- This Allstate "Mayhem" marketing campaign in which the grizzly convict-looking bro demolishes cars needs to kindly disappear.

- Clyde mentioned at one point that Al Harrington once played for "Indianurr", which would be funny and exciting if Mike Breen hadn't accidentally said "Kenyon Merkin" later on.

- In the first half, the Nuggets shot a lot of free throws and got out to a lead. In the second half, the Knicks shot a lot of free throws and erased said lead. JUST SAYING.

- More fun from the announcing booth:

Clyde (after a circus shot by Carmelo Anthony): That's why they call him "Melo Fellow"!

Breen: They call him "Melo Fellow"?

1. Breen has a good point. No sentient being has ever called Carmelo Anthony "Melo Fellow", which means that the "they" to which Clyde is referring is, in fact, the team of verbose, snazzily-dressed Muppets that lives inside his brain and controls his thoughts. That's right, kids. Walt Frazier is run by The Electric Mayhem.

2. Even if people did call Carmelo Anthony "Melo Fellow", why on earth would an acrobatic 360 layup be a reason for such a nickname? THAT'S why "they" call him "Melo Fellow"? Baffling. You make every day of my life more excellent, Walt Frazier.

- For some reason, Timofey Mozgov's expressions after foul calls make me feel like he invented Facebook.

- Also, I love Timofey and see a lot of promise in his game, but Ronny Turiaf should be starting in his place as soon as possible. Mozgov should still spin, but with the second unit.

- Yeah, I see you, Al Harrington.

- The final 0.2 seconds of the first half included Chauncey Billups draining a 70-footer only to have it waived off because he traveled, Danilo Gallinari throwing the ensuing inbound pass at the rim and thereby invoking some sort of violation, Carmelo Anthony stealing the ensuing jump ball and thereby invoking some sort of violation, and me eating several dozen Sour Patch Kids (and probably invoking some sort of violation). All this in two tenths of a second!

- Toney Douglas hasn't done what Toney Douglas do for quite a while now, and it's pretty ugly, because what Toney Douglas do when Toney Douglas isn't doing what Toney Douglas do is suck. Toney's usual troubles (poor decision-making in transition, inability to run the pick-and-roll), combined with some new, unfamiliar errors (bricking jumpers, not forcing turnovers) make for a pretty stinky outing. Therefore:

Dear Toney Douglas's propensity to do what Toney Douglas do,

Get well soon.


Posting and Toasting

- After 6 dreadful minutes from Roger Mason Jr. and 10 fairly productive minutes (6 points) from Bill Walker, I think you, me, and Mike D'Antoni should be on the same page: All of Roger Mason's minutes should be given to Bill Walker. All of Roger Mason's worldly possessions should be given to Bill Walker. All of Roger Mason's meals should be given to Bill Walker. Roger Mason himself should be consumed by Bill Walker so that Bill Walker can have nourishment so that he can hit more three-point shots.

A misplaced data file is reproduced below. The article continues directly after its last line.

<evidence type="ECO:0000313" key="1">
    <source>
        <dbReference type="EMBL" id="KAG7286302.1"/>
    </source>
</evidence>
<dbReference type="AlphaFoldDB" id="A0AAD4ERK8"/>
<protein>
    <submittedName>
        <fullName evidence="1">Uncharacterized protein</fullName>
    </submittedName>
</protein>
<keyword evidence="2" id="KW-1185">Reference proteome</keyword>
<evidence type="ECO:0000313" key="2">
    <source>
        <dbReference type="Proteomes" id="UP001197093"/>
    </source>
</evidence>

- Wilson Chandler blocked 5 shots. A number of those blocks came during crunch time, and a separate (although possibly equivalent) number of those blocks were pretty spectacular. Good job, Wilson Chandler!

- Anthony Randolph's only meaningful impact on this game was a pretty egregious goaltending violation. This saddened me, and appeared to sadden Anthony, as evidenced by the fact that his expression went from the typical "sad" to a marked "very sad" immediately following the infraction.

- Crunch-time, in no particular order: Carmelo Anthony fouled somebody on a jump-ball, then got a technical for throwing his headband. Amar'e Stoudemire hit a three. Landry Fields threw a terrible in-bounds pass that should have actually been called an out-bounds pass. Raymond Felton hit a three. The Nuggets missed some free throws, but we all wished they missed more of them. In the end, the Nuggets had two more points than the Knicks did. Fin.

I think that'll be it for now. This really didn't have to be a loss. Missing open shots is a shame, but it needn't spell doom when this team has shown it can generate offense by pushing the pace and attacking the rim. Perhaps they'll start doing that tomorrow night in Sacramento? We'll see. Goodnight.